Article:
About this Blog
Thursday, April 28, 2011
Holiday. Wow, what a concept. that's exactly what I've just come back from. As a freelance photographer these seem to be few and far between. Even on supposed holidays there is often a commissioned shoot that has to be organized. For once this wasn't even an option as I found myself with family in the middle of...nowhere. Not exactly nowhere of course, but certainly far from any clients or deadlines, or even electricity for that matter, at the wonderful Khululeka near the mouth of the Ntafufu River along the Wild Coast. This doesn't mean that no photographs were taken, naturally.
A number of professional photographers bemoan the fact that working as a photographer has taken the joy out of creating pictures. To me, this is a clear indication that photography is just another job, like being an accountant (apologies to any accountants who are passionate about their tables and figures), instead of a vocation. For a large number of hobbyists turned professionals, the reality of earning a living destroys the original enjoyment and creativity of the art as it was as a hobby. On the other side of the coin are the photographers who are deliriously happy with their work (long may I remain in this camp). So of course images were made, but this time purely for pleasure.
South Africa's Wild Coast is an astoundingly beautiful and rugged section of coastline that stretches from the border of Kwazulu-Natal to the area around the Kei River Mouth in the Eastern Cape Province. The area was made a traditional home-land during the Apartheid years and as a result is completely lacking in some of the most basic of rural necessities. Large tracts of populated lands are lacking in roads, electricity, running water, access to schools and clinics and much more. Towns are congested and dirty and only provide the most basic of commodities (there isn't really enough wealth in the area to afford anything more).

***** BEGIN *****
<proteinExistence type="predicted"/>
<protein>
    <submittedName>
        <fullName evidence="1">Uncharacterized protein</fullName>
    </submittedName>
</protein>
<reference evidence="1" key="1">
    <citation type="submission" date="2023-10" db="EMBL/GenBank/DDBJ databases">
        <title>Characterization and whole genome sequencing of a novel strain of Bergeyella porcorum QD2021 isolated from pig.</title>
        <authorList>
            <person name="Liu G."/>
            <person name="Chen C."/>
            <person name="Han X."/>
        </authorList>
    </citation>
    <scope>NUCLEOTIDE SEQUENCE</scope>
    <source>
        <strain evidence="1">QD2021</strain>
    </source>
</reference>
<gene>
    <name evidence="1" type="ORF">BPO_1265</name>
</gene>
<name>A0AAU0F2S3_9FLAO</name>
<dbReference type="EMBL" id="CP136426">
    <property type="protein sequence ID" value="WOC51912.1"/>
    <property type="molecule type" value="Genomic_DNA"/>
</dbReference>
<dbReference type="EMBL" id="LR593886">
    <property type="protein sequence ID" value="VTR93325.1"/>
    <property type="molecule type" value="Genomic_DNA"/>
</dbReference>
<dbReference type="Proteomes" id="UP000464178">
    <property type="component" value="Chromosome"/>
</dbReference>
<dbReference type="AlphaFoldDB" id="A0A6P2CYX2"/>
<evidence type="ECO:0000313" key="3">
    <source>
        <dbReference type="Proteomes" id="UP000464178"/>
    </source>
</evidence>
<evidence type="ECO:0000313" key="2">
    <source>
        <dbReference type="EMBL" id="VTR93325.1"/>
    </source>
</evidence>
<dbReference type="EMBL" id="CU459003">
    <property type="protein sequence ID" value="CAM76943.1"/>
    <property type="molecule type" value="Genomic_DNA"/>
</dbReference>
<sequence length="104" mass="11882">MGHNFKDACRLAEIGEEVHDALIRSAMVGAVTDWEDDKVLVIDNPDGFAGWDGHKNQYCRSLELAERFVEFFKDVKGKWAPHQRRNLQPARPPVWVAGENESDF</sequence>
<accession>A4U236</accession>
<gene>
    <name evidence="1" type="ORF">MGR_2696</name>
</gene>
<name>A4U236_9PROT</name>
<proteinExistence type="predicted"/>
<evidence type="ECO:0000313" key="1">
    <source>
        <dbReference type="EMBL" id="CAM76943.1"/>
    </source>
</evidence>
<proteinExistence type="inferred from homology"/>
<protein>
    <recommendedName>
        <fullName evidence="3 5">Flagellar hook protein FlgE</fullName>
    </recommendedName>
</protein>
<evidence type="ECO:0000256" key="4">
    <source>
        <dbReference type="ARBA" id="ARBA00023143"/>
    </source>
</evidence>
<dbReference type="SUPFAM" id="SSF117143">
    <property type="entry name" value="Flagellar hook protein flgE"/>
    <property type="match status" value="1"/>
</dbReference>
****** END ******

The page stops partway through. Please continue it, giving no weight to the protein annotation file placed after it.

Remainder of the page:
But it is beautiful beyond belief. Rolling hills provide for a vista around every bend of the road (and there are a lot of bends, beware traveling on these roads if you regularly get car sick!). The coastline itself is a photographers dream Lone beaches with rounded boulder rock reefs. Hills that dive into the coastline. Tranquil rivers that snake serpentine like through hills and gorges. Every minute can be filled...but of course this is a holiday and the occasional nap is definitely well warranted.
Back to work now :) Thanda time next week!
Posted by Emil von Maltitz at 3:01 PM
Thursday, April 21, 2011
is available free.
A growing number of computer users have started to look at the Linux based operating systems such as Ubuntu which are not only free, but which often work more efficiently and faster than the expensive competition. The problem is that to run any microsoft based programmes an app called Wine needs to be used. This is where the proverbial bugs creep in. With Raw Studio and Gimp it is now possible to run an effective digital workflow using only Linux based software.
Sadly I haven't tested the system. A modicum of programming skill is required to work Linux. This I'm afraid I don't have. I have played with Gimp though and am suitably impressed. Photoshop is still the industry leader, but the free Gimp gives it a rather good run for it's money (and what a lot of money it is too!). If Raw Studio is anything like Gimp, and I hear it is actually easier to use, then it should definitely be considered for anyone wanting to try out Ubuntu or a similar OS.